Defend Rights: Camryn Speese, Black History Month
Updated: 11 hours ago
Camryn Speese is a former collegiate basketball player out of Augsburg University in Minneapolis, MN. During her time as an Auggie, Speese was a 2x Captain and 2x All-Conference player which lead her to be a 1,000 point scorer landing her at 5th in all time scoring and 9th in all time rebounding. She is currently the Social Media and Marketing Intern at Her Next Play!
What has basketball taught you off the court?
Whew! This is a loaded question. Basketball taught me so much! It taught me that communication is key to success, to come prepared physically AND mentally, but most importantly to work hard regardless of the situation. Whether you go hard to finish a tough drill, push through the final sprints of the day, or take that charge, the work ethic that basketball gives you follows you throughout your entire life.
What is your favorite memory as a basketball player?
My favorite memory has to be from my last season at Augsburg when we swept St. Thomas in the semi-finals of the MIAC Tournament. Our gym was packed, the fans were crazy and we truly just played so well! Basketball gives me a thrill in life that nothing else could replace.
Who is your role model and why?
My current role model is Serena Williams, she is AMAZING! To be able to dominate and challenge the status quo within the tennis world while transcending stereotypes of what a strong Black woman looks like is just spectacular! For her to do it all with the grace, confidence and style she has is just so mind-blowing to me.
Why is it important for us to elevate Black voices in sports?
It’s incredibly important to elevate Black voices within sports to give kids role models and to make them see that it can be done by someone that looks like them!
Black voices have historically been silenced in sport and society, only being appreciated because of what we can do or how much money we make other people.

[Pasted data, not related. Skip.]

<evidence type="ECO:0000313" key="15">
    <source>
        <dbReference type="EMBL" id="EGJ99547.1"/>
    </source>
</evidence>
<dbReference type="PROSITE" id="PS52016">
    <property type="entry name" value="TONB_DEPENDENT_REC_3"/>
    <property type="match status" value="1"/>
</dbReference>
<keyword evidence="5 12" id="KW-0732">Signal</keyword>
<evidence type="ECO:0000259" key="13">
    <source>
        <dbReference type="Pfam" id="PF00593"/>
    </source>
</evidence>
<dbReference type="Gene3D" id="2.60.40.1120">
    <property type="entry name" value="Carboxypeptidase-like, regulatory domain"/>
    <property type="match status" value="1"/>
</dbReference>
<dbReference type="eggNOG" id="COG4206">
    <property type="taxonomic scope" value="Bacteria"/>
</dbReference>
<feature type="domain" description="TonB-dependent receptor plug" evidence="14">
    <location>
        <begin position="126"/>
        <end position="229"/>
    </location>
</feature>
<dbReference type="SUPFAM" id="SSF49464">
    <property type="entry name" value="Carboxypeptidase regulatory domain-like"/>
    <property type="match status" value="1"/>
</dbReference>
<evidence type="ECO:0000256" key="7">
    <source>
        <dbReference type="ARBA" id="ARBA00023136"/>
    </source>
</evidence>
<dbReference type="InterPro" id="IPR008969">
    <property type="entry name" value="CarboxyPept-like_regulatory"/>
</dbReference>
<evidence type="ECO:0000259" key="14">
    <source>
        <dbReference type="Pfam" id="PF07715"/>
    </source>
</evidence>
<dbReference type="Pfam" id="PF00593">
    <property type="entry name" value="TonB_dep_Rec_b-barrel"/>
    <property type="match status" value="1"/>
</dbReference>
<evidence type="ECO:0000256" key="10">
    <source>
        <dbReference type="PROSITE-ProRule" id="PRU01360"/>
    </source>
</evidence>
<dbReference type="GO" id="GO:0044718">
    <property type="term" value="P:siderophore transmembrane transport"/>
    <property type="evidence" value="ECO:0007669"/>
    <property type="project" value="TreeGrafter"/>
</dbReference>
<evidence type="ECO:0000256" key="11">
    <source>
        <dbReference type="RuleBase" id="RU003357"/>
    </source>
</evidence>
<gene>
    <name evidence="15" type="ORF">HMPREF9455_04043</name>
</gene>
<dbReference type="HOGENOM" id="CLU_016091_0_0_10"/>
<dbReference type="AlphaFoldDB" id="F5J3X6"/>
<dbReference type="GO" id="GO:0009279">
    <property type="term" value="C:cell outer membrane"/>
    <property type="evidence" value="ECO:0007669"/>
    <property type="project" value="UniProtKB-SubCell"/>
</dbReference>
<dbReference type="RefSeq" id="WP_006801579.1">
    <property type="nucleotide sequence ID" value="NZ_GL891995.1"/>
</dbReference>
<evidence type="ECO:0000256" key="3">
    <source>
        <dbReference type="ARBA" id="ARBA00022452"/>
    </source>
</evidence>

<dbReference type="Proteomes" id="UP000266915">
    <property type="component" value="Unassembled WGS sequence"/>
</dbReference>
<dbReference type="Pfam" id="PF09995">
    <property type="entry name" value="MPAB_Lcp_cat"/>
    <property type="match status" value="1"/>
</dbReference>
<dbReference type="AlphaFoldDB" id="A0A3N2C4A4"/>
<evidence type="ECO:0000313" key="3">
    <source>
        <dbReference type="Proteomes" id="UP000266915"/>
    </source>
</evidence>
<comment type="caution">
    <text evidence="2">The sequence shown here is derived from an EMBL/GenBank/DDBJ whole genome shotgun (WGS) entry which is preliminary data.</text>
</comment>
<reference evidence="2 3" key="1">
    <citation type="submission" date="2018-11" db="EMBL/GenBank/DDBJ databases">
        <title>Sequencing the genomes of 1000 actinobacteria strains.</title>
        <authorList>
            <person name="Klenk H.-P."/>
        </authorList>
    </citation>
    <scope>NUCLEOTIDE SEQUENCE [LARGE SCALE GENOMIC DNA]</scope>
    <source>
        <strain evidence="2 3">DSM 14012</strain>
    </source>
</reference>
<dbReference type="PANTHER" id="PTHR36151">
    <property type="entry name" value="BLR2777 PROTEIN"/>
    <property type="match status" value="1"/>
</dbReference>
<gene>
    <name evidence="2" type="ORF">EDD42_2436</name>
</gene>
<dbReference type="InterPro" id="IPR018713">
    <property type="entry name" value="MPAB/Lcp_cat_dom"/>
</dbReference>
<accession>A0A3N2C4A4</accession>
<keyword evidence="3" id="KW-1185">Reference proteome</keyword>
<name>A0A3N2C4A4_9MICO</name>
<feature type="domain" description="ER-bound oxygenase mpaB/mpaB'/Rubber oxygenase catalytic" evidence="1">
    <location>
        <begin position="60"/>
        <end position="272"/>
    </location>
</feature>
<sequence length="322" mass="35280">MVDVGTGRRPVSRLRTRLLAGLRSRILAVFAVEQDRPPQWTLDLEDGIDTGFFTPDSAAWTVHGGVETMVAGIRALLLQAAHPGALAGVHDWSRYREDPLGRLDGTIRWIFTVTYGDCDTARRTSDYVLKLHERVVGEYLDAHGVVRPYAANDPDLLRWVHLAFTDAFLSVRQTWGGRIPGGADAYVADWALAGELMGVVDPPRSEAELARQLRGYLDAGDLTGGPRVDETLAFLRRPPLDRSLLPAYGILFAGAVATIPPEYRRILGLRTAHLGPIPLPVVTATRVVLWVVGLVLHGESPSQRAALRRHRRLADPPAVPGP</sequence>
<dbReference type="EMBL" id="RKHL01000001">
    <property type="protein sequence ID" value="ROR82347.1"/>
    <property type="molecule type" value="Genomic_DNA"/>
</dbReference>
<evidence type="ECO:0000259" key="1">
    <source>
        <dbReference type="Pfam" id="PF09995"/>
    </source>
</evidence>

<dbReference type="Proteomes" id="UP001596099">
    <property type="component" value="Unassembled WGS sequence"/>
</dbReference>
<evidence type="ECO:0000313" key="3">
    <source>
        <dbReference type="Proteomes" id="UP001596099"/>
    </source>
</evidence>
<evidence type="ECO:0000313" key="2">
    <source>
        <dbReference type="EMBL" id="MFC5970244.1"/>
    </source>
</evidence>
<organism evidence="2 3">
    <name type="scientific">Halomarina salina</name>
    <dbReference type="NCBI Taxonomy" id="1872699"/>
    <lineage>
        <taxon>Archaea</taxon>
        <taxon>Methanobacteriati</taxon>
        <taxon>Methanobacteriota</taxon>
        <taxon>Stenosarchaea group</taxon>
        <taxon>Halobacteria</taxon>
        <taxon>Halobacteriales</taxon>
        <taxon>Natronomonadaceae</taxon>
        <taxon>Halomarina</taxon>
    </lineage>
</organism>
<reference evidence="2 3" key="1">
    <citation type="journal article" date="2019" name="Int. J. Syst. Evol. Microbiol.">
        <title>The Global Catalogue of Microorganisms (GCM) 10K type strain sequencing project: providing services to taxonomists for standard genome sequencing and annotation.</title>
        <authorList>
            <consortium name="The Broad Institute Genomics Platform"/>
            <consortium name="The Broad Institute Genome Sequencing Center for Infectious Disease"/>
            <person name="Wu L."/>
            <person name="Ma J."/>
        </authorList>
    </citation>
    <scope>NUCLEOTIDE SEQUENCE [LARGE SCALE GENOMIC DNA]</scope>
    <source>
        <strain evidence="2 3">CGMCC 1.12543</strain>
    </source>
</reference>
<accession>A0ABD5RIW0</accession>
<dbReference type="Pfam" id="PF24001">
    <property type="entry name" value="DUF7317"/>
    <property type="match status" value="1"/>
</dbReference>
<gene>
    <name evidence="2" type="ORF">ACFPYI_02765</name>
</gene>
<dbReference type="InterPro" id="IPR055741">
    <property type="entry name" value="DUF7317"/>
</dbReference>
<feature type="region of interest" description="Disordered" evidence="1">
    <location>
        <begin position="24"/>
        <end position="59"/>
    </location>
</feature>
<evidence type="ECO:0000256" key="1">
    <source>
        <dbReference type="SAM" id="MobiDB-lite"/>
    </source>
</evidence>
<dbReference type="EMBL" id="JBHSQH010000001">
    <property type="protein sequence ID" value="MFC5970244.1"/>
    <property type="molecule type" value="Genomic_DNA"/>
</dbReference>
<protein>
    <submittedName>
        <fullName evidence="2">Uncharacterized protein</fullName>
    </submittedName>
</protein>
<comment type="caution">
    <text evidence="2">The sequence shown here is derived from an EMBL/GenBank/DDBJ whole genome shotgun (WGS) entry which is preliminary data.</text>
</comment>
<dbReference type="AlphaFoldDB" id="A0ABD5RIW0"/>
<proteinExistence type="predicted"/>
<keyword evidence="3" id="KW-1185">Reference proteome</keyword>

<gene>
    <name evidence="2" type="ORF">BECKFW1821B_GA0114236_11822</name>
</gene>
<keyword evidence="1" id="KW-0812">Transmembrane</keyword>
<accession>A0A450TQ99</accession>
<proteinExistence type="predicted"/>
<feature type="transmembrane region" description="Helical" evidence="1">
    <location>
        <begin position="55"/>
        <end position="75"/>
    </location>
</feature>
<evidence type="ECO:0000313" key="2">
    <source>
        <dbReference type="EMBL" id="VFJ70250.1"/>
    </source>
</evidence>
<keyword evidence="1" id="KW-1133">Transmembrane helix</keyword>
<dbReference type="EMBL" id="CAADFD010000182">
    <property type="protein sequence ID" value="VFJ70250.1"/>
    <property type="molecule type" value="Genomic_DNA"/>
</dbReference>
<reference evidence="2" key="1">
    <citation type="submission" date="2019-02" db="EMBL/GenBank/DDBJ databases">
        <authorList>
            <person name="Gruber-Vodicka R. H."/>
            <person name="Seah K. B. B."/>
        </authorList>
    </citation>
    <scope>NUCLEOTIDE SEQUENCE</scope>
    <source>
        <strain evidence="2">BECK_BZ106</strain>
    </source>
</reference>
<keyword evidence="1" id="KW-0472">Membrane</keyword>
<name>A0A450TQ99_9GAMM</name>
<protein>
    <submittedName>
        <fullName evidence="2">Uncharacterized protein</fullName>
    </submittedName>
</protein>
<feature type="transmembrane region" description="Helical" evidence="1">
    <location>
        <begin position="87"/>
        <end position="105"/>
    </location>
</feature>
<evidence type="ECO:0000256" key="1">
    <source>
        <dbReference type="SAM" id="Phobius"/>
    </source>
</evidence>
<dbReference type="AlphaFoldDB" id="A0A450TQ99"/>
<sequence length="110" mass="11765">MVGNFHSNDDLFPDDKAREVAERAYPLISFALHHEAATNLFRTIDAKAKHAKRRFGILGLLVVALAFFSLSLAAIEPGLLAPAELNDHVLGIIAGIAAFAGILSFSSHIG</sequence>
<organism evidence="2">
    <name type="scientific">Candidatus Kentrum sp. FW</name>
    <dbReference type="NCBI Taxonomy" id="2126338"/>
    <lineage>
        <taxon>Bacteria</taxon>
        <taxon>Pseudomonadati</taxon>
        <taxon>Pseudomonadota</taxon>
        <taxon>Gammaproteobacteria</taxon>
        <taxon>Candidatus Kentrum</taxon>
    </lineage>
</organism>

We are so much more than our athletic ability. It is no longer the time for Black athletes to just "shut up and dribble.” Our voices and opinions matter and should be heard! We are human just like everyone else.
Have you ever been judged on your appearance rather than your ability?
Absolutely, my whole life people have made assumptions about who they think I am. I’ve been in situations with referees, coaches, and just random people on the street who have assumptions about how fast, strong, or aggressively I play, or even just overall my personality because of the way I look. I have people come up to me all the time asking if I played the point position or if I was a shooting guard and they are SHOCKED (I’m only 5’8 1/2) to find out that I was a power forward and that I did the jump almost every game of my college career!
It’s so important for everyone to be seen for who they really are. Don't base your idea of someone on assumptions because a majority of the time, the assumptions are wrong.
What does it mean to you to "defend rights" in sports?
I think that “defending rights” means working hard to increase access and visibility of women’s sports and also HOW those sports are being shown. For example, the NBA’s Summer League games will get way more national coverage on major news outlets than regular season WNBA games. I read a study that showed women's sports receive only 4% of all sport media coverage and are more likely to be portrayed in a sexually provocative pose.
Women and men need to continue to be vocal on gender equality in sports because every athlete works incredibly hard to be able to compete at the highest level. For women to not be shown the same appreciation men receive is ridiculous.
What does Black History Month mean to you?
For me, Black History Month is a time to take a look back and celebrate those who fought for me to be able to have the opportunities that I have had in life! It’s also a time to figure out how we can create MORE justice and equity in our daily lives.
Disparities exist today because of a long history of policies that excluded and exploited Black Americans and those effects won’t just go away overnight. We have to challenge ourselves to ask tough, uncomfortable questions in order to make a better world for those who come after us.